Otto John Beyer, a bass-baritone who performed with the Baltimore Symphony Orchestra and owner of a tool-and-die-making business, died Feb. 20 of complications from a stroke at Crescent Cities Center in Riverdale. He was 91.
He was born in Woonsocket, R.I., and moved to Pittsburgh as an infant. He earned a degree in mechanical engineering from what is now Carnegie Mellon University in the early 1930s, family members said.
After graduation, he enlisted in the Army, declining to attend officer training school because he "wanted to be one of the men," said his wife, the former Barbara Main. He fought in the South Pacific in 1942 and later was assigned to duty in the United States, where he was a guard at a camp for German prisoners of war because he spoke fluent German.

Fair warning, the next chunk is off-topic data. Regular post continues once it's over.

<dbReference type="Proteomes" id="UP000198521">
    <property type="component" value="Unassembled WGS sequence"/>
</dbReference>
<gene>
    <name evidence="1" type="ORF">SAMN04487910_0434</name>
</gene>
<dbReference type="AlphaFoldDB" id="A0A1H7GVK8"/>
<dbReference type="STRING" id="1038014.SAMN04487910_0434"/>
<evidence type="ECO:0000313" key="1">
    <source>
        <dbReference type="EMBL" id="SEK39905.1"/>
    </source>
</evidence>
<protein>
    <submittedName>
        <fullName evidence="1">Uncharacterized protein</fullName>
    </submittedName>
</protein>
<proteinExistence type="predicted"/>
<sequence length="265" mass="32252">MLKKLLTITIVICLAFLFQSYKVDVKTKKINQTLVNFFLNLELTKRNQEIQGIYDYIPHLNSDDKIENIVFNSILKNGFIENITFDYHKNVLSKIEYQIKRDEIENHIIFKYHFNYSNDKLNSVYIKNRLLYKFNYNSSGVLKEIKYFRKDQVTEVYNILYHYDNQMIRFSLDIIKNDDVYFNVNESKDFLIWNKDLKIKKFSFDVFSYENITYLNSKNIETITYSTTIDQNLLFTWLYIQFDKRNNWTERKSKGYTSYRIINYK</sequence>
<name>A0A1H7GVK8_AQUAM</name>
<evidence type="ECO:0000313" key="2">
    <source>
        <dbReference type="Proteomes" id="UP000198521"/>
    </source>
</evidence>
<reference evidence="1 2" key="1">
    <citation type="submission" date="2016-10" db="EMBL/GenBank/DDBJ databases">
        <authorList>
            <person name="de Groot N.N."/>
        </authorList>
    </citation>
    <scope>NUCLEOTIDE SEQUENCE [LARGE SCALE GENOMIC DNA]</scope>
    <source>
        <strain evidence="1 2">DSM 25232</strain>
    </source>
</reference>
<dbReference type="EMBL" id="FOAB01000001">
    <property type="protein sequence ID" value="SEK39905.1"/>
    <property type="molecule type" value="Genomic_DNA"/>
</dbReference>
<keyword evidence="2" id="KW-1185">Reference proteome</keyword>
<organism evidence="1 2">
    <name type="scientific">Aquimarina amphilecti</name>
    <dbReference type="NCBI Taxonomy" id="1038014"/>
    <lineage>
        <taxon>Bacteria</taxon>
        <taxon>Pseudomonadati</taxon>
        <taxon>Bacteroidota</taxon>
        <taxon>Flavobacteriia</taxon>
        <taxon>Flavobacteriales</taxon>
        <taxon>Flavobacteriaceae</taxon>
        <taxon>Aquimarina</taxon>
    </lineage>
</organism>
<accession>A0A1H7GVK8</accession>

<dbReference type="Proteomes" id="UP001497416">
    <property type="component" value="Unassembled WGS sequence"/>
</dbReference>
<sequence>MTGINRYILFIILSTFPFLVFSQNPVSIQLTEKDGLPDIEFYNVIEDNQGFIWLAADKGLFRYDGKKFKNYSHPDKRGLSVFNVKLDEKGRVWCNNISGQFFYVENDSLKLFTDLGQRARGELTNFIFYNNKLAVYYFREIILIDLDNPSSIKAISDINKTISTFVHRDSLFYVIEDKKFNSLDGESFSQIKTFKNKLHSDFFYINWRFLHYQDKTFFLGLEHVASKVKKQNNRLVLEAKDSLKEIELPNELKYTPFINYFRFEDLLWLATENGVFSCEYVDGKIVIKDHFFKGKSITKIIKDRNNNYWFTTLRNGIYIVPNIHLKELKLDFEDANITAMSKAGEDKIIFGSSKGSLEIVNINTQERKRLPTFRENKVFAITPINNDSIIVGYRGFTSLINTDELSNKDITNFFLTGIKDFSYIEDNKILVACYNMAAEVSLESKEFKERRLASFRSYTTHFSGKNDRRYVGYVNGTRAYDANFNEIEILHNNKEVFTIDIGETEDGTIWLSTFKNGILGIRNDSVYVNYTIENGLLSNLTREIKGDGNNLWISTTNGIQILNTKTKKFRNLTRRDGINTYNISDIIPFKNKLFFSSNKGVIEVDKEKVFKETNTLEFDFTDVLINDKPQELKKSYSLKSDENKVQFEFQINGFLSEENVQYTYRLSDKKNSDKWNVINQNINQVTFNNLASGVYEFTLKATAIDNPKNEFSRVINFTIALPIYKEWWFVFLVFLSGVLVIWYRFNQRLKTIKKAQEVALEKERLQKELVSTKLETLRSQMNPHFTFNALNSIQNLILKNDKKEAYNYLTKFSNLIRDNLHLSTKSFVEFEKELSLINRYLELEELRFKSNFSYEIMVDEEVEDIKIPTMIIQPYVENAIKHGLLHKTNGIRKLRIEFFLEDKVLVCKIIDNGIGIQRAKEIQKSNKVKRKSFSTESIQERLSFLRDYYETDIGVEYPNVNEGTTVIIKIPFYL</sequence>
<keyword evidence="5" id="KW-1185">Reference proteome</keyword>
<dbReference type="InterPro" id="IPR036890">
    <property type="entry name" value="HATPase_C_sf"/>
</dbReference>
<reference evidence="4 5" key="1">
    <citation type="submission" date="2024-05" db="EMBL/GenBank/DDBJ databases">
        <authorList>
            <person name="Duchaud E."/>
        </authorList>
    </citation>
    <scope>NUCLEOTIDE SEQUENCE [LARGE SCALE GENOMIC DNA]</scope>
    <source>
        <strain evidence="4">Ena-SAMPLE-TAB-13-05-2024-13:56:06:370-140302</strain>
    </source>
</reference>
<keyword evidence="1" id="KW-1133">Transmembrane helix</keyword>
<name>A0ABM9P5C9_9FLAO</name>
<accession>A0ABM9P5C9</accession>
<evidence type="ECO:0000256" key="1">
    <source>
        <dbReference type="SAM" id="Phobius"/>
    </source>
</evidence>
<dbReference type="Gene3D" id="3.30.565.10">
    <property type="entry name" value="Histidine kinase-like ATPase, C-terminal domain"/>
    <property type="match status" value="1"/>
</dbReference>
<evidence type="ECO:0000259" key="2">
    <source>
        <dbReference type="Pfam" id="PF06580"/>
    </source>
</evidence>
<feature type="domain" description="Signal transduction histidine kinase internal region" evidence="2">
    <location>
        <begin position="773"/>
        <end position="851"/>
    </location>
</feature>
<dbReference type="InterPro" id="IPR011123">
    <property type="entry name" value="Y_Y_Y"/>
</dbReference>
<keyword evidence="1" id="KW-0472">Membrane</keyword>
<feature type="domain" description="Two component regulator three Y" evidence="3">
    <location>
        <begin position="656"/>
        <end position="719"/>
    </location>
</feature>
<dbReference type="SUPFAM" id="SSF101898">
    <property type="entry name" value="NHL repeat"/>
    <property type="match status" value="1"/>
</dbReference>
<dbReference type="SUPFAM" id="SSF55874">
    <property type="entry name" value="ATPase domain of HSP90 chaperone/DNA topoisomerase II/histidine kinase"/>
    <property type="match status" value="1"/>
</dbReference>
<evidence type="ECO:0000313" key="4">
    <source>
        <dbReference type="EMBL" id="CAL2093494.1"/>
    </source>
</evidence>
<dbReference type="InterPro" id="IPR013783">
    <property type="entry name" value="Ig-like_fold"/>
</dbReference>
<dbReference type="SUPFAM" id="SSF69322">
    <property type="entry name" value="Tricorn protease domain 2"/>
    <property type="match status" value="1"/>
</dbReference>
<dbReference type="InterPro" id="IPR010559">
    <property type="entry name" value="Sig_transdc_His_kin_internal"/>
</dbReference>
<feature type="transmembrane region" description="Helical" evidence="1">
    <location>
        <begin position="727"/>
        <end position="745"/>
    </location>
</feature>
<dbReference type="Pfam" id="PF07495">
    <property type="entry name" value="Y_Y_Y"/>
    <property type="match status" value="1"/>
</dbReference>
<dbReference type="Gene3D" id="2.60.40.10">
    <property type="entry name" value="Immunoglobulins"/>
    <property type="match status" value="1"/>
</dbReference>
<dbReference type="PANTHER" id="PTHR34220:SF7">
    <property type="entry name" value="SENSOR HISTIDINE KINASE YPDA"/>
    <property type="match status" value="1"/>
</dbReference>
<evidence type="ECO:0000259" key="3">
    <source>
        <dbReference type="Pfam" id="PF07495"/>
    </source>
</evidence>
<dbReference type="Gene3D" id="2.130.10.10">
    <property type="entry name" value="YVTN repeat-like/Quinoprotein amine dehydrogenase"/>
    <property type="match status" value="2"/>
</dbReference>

After his discharge in 1946, he spent several years in New York, where he studied music and performed several times with the New York City Opera. He worked at an engineering company at night and played the zither in a cafe to make extra money.
He moved to Baltimore in the early 1950s and opened a tool-and-die-making business, Beyer Precision Products. He continued singing, performing the lead role of Colline in La Boheme with the Baltimore City Opera several times in the 1950s. He met his wife in 1960 at a folk dance in Washington.
After selling his business in 1996, Mr. Beyer sang at local churches and played his zither with the Baltimore Music Club and Philadelphia Zither Ensemble.
A memorial service will be held at 1 p.m. Friday at Fort Lincoln Cemetery, 3401 Bladensburg Road in Brentwood.
In addition to his wife of 43 years, he is survived by two sons, Daniel Beyer of Burtonsville and John Beyer of Northwest Baltimore; and one grandchild.